Show of Sculptures and Digital Prints by Saba Khan

A show of sculptures and digital prints titled ‘Encroachments’ by Saba Khan, a graduate of the National College of Arts, opened at Rohtas-2 Art Gallery, Model Town, on Wednesday.

The artworks are unique in use of material and presentation. The sculptures include Sheer-maal chairs made of wood, polyester stuffing, polyester fabric, gesso, PVA glue and acrylic paint.

The artist says about her work, “an object that doesn’t belong in an otherwise blissful context begins to raise issues of innocence and vulgarity at the same time, an imported culture, a displaced, a cancer growing, an encroachment.”

A sculpture ‘The Jumping Castle’ is beautifully made with particle board, crystals, beads, metal embellishment and thread. It is symbolic and reflective of imported aesthetics. The artist has transformed it into an ornate symphony of imported aesthetics that lures and invites into intolerance and territorialism.

The large digital prints of main boulevard, DHA Phase 5, British Army barracks, Sukhaha Talaab on Waris Road, Gosha-i-Aman Church, Old Home, Convent, established in 1887 and Garhi Shahu, Lahore are explicit of the fact that imported culture does not suite indigenous one.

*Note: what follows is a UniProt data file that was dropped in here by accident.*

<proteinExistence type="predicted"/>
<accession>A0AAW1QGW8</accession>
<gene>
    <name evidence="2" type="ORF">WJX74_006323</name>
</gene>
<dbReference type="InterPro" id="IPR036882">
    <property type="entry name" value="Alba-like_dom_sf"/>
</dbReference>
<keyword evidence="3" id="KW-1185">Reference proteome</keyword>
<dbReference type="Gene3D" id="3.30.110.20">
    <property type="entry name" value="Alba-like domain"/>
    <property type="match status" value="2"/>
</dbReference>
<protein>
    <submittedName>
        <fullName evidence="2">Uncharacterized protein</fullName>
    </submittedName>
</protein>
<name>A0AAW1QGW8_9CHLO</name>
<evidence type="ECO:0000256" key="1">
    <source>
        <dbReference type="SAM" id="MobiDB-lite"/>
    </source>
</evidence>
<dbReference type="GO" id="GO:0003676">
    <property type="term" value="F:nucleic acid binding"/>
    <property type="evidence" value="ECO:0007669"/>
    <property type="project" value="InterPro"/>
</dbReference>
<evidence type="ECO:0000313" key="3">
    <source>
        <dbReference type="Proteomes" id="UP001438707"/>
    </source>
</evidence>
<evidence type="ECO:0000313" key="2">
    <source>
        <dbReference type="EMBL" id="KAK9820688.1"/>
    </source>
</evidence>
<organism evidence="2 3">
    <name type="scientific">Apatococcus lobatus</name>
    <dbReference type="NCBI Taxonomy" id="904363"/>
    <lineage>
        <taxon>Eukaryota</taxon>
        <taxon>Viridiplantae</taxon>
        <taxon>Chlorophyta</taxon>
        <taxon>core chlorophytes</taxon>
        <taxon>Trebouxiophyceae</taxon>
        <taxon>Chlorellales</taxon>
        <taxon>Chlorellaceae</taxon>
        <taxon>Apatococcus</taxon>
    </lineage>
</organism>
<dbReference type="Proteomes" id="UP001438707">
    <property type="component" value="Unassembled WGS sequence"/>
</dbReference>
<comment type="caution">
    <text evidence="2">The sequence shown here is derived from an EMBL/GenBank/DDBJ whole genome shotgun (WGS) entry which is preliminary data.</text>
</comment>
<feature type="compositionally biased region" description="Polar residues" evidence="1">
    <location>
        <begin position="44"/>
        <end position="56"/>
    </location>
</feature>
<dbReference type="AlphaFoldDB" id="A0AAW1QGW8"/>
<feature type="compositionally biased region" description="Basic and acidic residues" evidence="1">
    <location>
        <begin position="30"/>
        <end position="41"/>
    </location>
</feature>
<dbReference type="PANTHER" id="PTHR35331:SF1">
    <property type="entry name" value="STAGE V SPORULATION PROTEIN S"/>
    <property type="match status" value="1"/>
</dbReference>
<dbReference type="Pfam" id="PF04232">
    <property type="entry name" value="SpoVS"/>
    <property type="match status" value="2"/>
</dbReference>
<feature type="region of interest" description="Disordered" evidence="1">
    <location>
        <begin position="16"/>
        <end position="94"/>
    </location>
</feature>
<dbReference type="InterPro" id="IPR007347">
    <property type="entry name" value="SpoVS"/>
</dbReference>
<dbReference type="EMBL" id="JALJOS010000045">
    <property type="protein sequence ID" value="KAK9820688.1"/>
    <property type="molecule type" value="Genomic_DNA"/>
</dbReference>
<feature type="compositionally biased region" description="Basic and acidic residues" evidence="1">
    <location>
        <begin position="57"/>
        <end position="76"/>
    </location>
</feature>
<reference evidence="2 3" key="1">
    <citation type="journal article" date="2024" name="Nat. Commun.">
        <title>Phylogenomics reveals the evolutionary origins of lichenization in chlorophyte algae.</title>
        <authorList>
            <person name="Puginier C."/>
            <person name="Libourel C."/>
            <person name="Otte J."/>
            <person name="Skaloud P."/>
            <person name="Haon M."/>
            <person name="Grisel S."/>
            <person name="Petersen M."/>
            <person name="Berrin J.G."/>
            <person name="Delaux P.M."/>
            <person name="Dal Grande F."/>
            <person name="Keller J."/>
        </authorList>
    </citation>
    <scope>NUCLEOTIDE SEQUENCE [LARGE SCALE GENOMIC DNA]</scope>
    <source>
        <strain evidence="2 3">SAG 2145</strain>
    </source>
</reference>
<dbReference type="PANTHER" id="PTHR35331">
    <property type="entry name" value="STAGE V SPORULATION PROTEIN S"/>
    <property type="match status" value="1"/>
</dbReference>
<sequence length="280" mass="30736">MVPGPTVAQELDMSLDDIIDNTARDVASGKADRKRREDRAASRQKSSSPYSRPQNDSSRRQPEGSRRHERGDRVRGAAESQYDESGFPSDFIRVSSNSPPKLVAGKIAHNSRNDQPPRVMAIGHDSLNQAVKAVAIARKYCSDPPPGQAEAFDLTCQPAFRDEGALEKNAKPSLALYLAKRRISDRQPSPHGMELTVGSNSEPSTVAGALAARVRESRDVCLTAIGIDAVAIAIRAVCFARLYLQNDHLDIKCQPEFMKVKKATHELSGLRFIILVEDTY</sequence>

For example, the artist’s digital print on the main boulevard is suggestive of the fact that date palm trees planted there have no relevance with the land culture and atmosphere of the city. There should have been indigenous trees which have shadow and native birds can breed over there.

Similarly, the artist through her another sculpture ‘The Sheer-maal Chairs’ has made a satire on socialite women whose bellies bulge out and such women hardly fit in chairs wearing all those diamonds and glitter. The works are suggestive of the fact that with an artificial, glittered life of socialites, there are other realities of life as well.

Her works are about shifting cultures, past histories and wrong placements of buildings and plants at a wrong place and she takes such wrong equations as ‘Encroachments’.

The exhibition will remain on display till Sept 22.

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